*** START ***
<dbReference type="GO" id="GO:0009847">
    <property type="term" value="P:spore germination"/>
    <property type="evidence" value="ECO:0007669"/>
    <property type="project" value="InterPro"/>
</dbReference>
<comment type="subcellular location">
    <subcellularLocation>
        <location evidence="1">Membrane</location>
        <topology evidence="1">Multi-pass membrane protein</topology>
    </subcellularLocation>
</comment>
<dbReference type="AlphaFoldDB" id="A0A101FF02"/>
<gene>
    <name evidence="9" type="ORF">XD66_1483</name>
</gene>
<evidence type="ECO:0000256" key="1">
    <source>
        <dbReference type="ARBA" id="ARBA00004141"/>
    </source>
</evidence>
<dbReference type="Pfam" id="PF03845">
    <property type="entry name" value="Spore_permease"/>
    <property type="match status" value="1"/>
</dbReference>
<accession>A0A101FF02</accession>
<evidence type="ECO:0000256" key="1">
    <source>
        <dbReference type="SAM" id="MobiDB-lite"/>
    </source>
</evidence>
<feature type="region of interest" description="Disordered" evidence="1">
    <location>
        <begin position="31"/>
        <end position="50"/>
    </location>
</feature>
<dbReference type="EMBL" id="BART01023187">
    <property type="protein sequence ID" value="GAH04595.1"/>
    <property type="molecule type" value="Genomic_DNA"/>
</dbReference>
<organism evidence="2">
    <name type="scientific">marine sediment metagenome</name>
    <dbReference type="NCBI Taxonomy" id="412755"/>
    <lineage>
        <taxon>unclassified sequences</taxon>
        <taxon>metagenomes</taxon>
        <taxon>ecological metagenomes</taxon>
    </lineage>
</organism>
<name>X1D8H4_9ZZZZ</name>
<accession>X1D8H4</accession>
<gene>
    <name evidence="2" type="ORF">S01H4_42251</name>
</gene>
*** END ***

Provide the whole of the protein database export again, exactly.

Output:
<dbReference type="GO" id="GO:0009847">
    <property type="term" value="P:spore germination"/>
    <property type="evidence" value="ECO:0007669"/>
    <property type="project" value="InterPro"/>
</dbReference>
<comment type="subcellular location">
    <subcellularLocation>
        <location evidence="1">Membrane</location>
        <topology evidence="1">Multi-pass membrane protein</topology>
    </subcellularLocation>
</comment>
<dbReference type="AlphaFoldDB" id="A0A101FF02"/>
<gene>
    <name evidence="9" type="ORF">XD66_1483</name>
</gene>
<evidence type="ECO:0000256" key="1">
    <source>
        <dbReference type="ARBA" id="ARBA00004141"/>
    </source>
</evidence>
<dbReference type="Pfam" id="PF03845">
    <property type="entry name" value="Spore_permease"/>
    <property type="match status" value="1"/>
</dbReference>
<accession>A0A101FF02</accession>
<evidence type="ECO:0000256" key="1">
    <source>
        <dbReference type="SAM" id="MobiDB-lite"/>
    </source>
</evidence>
<feature type="region of interest" description="Disordered" evidence="1">
    <location>
        <begin position="31"/>
        <end position="50"/>
    </location>
</feature>
<dbReference type="EMBL" id="BART01023187">
    <property type="protein sequence ID" value="GAH04595.1"/>
    <property type="molecule type" value="Genomic_DNA"/>
</dbReference>
<organism evidence="2">
    <name type="scientific">marine sediment metagenome</name>
    <dbReference type="NCBI Taxonomy" id="412755"/>
    <lineage>
        <taxon>unclassified sequences</taxon>
        <taxon>metagenomes</taxon>
        <taxon>ecological metagenomes</taxon>
    </lineage>
</organism>
<name>X1D8H4_9ZZZZ</name>
<accession>X1D8H4</accession>
<gene>
    <name evidence="2" type="ORF">S01H4_42251</name>
</gene>